Course: JavaScript

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  1. Foundation

  2. Numbers

  3. Strings

  4. Conditions

  5. Loops

  6. Arrays

  7. Functions

  8. Objects

  9. Exceptions

  10. HTML DOM

  11. CSSOM

  12. Events

  13. Drag and Drop

  14. opt Touch Events

  15. Misc

  16. Project: Analog Clock

JavaScript Comments

Chapter 7 13 mins

Learning outcomes:

  1. What are comments
  2. Creating single-line comments using //
  3. Creating multi-line comments using /* */
  4. Tips for writing comments

What are comments?

Let's imagine a scenario.

You create a tedious and complicated program with tons and tons of intricate details. You code it for over a week, before finally completing it, and then continuing on with another project.

After a long span of one whole month, you return back to this program, wanting to add some new bells and whistles to it. However, what happens ahead is something surprising. You just couldn't make sense of what's happening in the code — code that you wrote all by yourself!

But why is this so?

Well, it's human nature to forget things if not revisited on a regular basis.

In the case above, you wrote some code and then left it unattended for almost a month. This time lag led to all the nice memory cells built in your mind, to keep track of the program's code, to fade away slightly, if not completely.

The question that stands is: how to prevent all this from happening?

Well, one option is to keep revisiting the code again and again on a consistent basis. However, as you might agree, this ain't practical at all, given that we might have other projects to focus on as well.

The ultimate solution is to use comments.

At the core:

A comment is a piece of code that's ignored by the parsing engine.

It's merely there to explain code — that is, to provide sufficient details as to why something happens and exactly how it happens.

When we comment our code, we simply add details for given segments of the code that explain why we're doing what we're doing. This has the benefit that if we come back to the code after a long span of time in between, we can still make sense of it in a very short amount of time.

This is exceptionally amazing.

Better yet, comments can even help other people reading our code to better understand it.

Not only this, but comments are used in programming for documentation purposes as well, that is to describe the syntax and semantics of code. In the sections below, we'll see how to document JavaScript code.

Sometimes, comments are also used while testing a given program. Without comments, we'd have to delete irrelevant segments of code while we are testing others. But with comments, the irrelevant segments can be kept right there in the code, and just commented out in order to get the parser to silently ignore them.

Once again, amazing.

So now that we know what exactly are comments, it's time to see how to write them in JavaScript.

How to comment in JavaScript?

There are essentially two ways to write a comment in JavaScript:

  1. A single-line comment using //
  2. A multi-line comment using /* */

Let's start with a single-line comment.

Two forward slashes (//) are used to denote a single-line comment in JavaScript. The text of the comment follows the slashes, as shown below:

// This is a single-line comment.

The comment can appear even after a statement, as follows:

var x = 10; // This is another comment.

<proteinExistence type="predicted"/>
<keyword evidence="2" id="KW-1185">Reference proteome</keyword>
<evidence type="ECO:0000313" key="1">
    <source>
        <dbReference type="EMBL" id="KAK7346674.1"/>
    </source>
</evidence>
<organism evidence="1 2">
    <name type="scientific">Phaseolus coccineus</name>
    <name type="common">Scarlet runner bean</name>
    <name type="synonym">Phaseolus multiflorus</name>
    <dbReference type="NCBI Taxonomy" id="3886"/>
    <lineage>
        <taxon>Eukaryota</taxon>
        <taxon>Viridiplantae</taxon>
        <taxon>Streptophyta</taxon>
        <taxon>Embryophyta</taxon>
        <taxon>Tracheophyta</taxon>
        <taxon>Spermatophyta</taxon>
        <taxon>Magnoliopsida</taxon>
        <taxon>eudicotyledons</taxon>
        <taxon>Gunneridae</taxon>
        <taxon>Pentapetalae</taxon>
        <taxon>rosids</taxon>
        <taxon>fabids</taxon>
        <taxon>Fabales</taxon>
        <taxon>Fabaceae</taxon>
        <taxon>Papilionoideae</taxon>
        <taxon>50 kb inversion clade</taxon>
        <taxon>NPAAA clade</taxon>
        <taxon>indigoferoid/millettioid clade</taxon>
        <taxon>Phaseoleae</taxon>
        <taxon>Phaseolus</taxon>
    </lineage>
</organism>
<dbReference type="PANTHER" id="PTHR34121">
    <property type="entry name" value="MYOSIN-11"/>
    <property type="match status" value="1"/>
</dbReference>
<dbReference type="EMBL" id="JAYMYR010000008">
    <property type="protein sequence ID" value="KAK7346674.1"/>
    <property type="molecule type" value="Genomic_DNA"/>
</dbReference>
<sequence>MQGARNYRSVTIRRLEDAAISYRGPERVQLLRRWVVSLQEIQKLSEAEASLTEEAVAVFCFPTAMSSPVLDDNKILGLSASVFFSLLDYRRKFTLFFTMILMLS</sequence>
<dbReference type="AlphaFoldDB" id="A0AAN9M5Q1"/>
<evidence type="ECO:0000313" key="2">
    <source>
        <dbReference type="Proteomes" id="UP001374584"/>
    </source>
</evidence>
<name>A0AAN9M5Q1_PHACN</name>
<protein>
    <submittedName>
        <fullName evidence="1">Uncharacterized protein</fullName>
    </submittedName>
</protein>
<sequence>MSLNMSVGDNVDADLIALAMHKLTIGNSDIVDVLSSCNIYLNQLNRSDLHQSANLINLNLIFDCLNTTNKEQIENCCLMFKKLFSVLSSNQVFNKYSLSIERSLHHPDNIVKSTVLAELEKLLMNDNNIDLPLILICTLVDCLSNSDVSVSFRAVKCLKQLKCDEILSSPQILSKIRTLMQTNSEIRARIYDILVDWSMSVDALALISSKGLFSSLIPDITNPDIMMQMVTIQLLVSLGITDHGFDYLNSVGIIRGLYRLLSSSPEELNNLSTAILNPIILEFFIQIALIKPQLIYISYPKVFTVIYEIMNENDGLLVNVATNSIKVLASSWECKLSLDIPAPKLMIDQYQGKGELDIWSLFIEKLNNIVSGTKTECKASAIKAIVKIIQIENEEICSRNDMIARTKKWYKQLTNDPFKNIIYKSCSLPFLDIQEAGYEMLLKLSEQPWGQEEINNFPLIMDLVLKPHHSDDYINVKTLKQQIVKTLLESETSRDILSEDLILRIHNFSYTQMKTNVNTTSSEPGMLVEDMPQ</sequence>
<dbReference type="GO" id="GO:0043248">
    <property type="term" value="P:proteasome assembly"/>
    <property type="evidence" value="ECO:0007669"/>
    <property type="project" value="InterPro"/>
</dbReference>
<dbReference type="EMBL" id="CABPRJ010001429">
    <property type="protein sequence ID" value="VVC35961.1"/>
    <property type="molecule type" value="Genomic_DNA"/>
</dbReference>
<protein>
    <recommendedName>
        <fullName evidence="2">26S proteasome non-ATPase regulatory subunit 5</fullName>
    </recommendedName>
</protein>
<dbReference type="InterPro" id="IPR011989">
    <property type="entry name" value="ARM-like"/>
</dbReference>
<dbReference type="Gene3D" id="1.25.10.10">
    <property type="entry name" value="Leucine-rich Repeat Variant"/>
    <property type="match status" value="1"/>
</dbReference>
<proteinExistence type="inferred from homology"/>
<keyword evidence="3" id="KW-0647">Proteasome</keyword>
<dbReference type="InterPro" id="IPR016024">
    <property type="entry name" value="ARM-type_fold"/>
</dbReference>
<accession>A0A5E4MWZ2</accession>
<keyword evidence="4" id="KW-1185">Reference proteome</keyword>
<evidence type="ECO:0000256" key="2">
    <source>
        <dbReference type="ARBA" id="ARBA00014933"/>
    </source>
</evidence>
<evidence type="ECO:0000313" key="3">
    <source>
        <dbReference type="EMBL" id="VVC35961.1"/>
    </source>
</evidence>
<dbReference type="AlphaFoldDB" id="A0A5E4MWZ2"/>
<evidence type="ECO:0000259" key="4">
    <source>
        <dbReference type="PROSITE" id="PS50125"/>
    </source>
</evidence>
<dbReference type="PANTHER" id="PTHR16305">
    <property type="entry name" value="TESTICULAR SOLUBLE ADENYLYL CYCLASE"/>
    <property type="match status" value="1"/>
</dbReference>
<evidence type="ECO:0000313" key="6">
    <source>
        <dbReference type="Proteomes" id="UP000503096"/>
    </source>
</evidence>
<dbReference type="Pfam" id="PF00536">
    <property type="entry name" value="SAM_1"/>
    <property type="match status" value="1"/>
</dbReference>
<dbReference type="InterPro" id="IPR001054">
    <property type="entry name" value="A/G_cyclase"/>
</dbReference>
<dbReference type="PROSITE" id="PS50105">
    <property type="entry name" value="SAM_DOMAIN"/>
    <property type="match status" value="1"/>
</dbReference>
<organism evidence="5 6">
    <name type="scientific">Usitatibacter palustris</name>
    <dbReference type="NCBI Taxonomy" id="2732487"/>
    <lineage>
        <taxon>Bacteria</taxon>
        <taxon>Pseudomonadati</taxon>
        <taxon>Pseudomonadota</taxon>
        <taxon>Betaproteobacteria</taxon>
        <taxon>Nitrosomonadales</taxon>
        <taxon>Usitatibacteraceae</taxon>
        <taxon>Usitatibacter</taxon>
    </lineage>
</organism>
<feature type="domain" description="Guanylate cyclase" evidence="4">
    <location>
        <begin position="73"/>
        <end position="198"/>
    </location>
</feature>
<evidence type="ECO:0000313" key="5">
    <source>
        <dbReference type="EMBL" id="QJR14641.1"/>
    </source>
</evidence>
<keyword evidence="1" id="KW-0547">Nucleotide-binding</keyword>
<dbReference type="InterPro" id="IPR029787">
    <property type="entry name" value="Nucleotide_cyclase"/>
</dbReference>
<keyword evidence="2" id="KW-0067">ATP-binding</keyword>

Moreover, we can have as many comments in a program as we want to:

// This is a comment.

var x = 10; // This is another comment.

// Another one.
var y = 30; // And another one.

console.log(x + y);

The limit is only the imagination.

Moving on, as the name suggests, a single-line comment only extends up to the end of the line it's written on. That's why it's called a 'single-line' comment.

For instance, we can't just press Enter while typing the text of the single-line comment — the next line won't be parsed as a comment but instead as actual code and, since it usually isn't grammatically valid, would eventually lead to an error.

An illustration follows:

// This is a single-line comment
that we wish to extend on to the second line.
Uncaught SyntaxError: Unexpected identifier

To extend the text of the comment on the next line, we can either use multiple single-line comments, as shown below:

// This is a single-line comment
// that we wish to extend on to the second line.

Or we could use a multi-line comment.

A multi-line comment is denoted using /* */. The text of the comment goes within the pair of symbols /* and */.

Here's an example:

/* This is a multi-line comment
that we wish to extend on to the second line,
and even to the third line. */

While writing a multi-line comment, make sure to denote the starting /* and the ending */ properly — failing to do so can lead to unexpected consequences such as the comment being parsed as actual code or the code following the comment being parsed as part of the comment.

Shown below are two simple examples.

First, for the comment being parsed as actual code:

/ * This is a comment */

In the code above, we intended to write a comment, however what's actually denoted is a regular expression literal with the pattern * This is a comment * (between / /).

Surprisingly, the typo we made didn't lead to an error — rather, it led to another value in JavaScript, without us even realizing it! This is an instance of the comment being mistakenly parsed as code because we weren't careful in typing /*.

A regular expression literal is denoted by the same two forward slashes (//) that are used to denote a single-line comment. The only difference is that in a regular expression literal, some pattern is placed between the slashes, and that's how the parser is able to distinguish between a single-line comment and a regular expression literal. We'll see more about regular expressions in the JavaScript Strings unit.